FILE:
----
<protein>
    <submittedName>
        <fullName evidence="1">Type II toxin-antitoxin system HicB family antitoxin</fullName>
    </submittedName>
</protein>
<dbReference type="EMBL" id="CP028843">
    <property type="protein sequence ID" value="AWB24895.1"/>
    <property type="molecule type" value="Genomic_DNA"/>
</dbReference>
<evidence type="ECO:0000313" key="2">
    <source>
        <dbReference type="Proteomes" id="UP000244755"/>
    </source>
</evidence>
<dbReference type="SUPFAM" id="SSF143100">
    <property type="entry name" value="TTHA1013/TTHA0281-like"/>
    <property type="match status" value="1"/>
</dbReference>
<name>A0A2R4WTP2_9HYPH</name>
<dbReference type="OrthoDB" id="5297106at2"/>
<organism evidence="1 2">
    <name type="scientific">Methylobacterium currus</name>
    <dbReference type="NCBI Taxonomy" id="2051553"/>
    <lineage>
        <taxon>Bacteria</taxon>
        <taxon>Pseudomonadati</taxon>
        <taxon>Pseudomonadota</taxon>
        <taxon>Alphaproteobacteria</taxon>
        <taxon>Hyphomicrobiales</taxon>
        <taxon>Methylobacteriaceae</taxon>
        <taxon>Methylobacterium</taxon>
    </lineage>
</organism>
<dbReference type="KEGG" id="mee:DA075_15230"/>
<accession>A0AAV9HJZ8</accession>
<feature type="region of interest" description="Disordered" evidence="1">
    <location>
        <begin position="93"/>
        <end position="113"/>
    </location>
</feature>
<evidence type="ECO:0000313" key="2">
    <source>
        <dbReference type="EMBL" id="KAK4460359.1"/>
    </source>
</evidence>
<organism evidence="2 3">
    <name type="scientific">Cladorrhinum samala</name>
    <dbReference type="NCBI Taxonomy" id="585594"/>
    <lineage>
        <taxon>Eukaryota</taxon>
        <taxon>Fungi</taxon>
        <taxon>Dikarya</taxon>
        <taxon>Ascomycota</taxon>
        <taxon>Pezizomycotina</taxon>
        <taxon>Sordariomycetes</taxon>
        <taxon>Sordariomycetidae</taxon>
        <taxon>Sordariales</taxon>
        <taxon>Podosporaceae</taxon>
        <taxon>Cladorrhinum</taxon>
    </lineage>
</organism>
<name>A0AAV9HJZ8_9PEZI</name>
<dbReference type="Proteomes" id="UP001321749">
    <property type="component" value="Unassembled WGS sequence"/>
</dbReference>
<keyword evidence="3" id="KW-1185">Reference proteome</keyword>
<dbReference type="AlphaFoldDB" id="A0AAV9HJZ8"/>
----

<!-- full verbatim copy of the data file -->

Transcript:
<protein>
    <submittedName>
        <fullName evidence="1">Type II toxin-antitoxin system HicB family antitoxin</fullName>
    </submittedName>
</protein>
<dbReference type="EMBL" id="CP028843">
    <property type="protein sequence ID" value="AWB24895.1"/>
    <property type="molecule type" value="Genomic_DNA"/>
</dbReference>
<evidence type="ECO:0000313" key="2">
    <source>
        <dbReference type="Proteomes" id="UP000244755"/>
    </source>
</evidence>
<dbReference type="SUPFAM" id="SSF143100">
    <property type="entry name" value="TTHA1013/TTHA0281-like"/>
    <property type="match status" value="1"/>
</dbReference>
<name>A0A2R4WTP2_9HYPH</name>
<dbReference type="OrthoDB" id="5297106at2"/>
<organism evidence="1 2">
    <name type="scientific">Methylobacterium currus</name>
    <dbReference type="NCBI Taxonomy" id="2051553"/>
    <lineage>
        <taxon>Bacteria</taxon>
        <taxon>Pseudomonadati</taxon>
        <taxon>Pseudomonadota</taxon>
        <taxon>Alphaproteobacteria</taxon>
        <taxon>Hyphomicrobiales</taxon>
        <taxon>Methylobacteriaceae</taxon>
        <taxon>Methylobacterium</taxon>
    </lineage>
</organism>
<dbReference type="KEGG" id="mee:DA075_15230"/>
<accession>A0AAV9HJZ8</accession>
<feature type="region of interest" description="Disordered" evidence="1">
    <location>
        <begin position="93"/>
        <end position="113"/>
    </location>
</feature>
<evidence type="ECO:0000313" key="2">
    <source>
        <dbReference type="EMBL" id="KAK4460359.1"/>
    </source>
</evidence>
<organism evidence="2 3">
    <name type="scientific">Cladorrhinum samala</name>
    <dbReference type="NCBI Taxonomy" id="585594"/>
    <lineage>
        <taxon>Eukaryota</taxon>
        <taxon>Fungi</taxon>
        <taxon>Dikarya</taxon>
        <taxon>Ascomycota</taxon>
        <taxon>Pezizomycotina</taxon>
        <taxon>Sordariomycetes</taxon>
        <taxon>Sordariomycetidae</taxon>
        <taxon>Sordariales</taxon>
        <taxon>Podosporaceae</taxon>
        <taxon>Cladorrhinum</taxon>
    </lineage>
</organism>
<name>A0AAV9HJZ8_9PEZI</name>
<dbReference type="Proteomes" id="UP001321749">
    <property type="component" value="Unassembled WGS sequence"/>
</dbReference>
<keyword evidence="3" id="KW-1185">Reference proteome</keyword>
<dbReference type="AlphaFoldDB" id="A0AAV9HJZ8"/>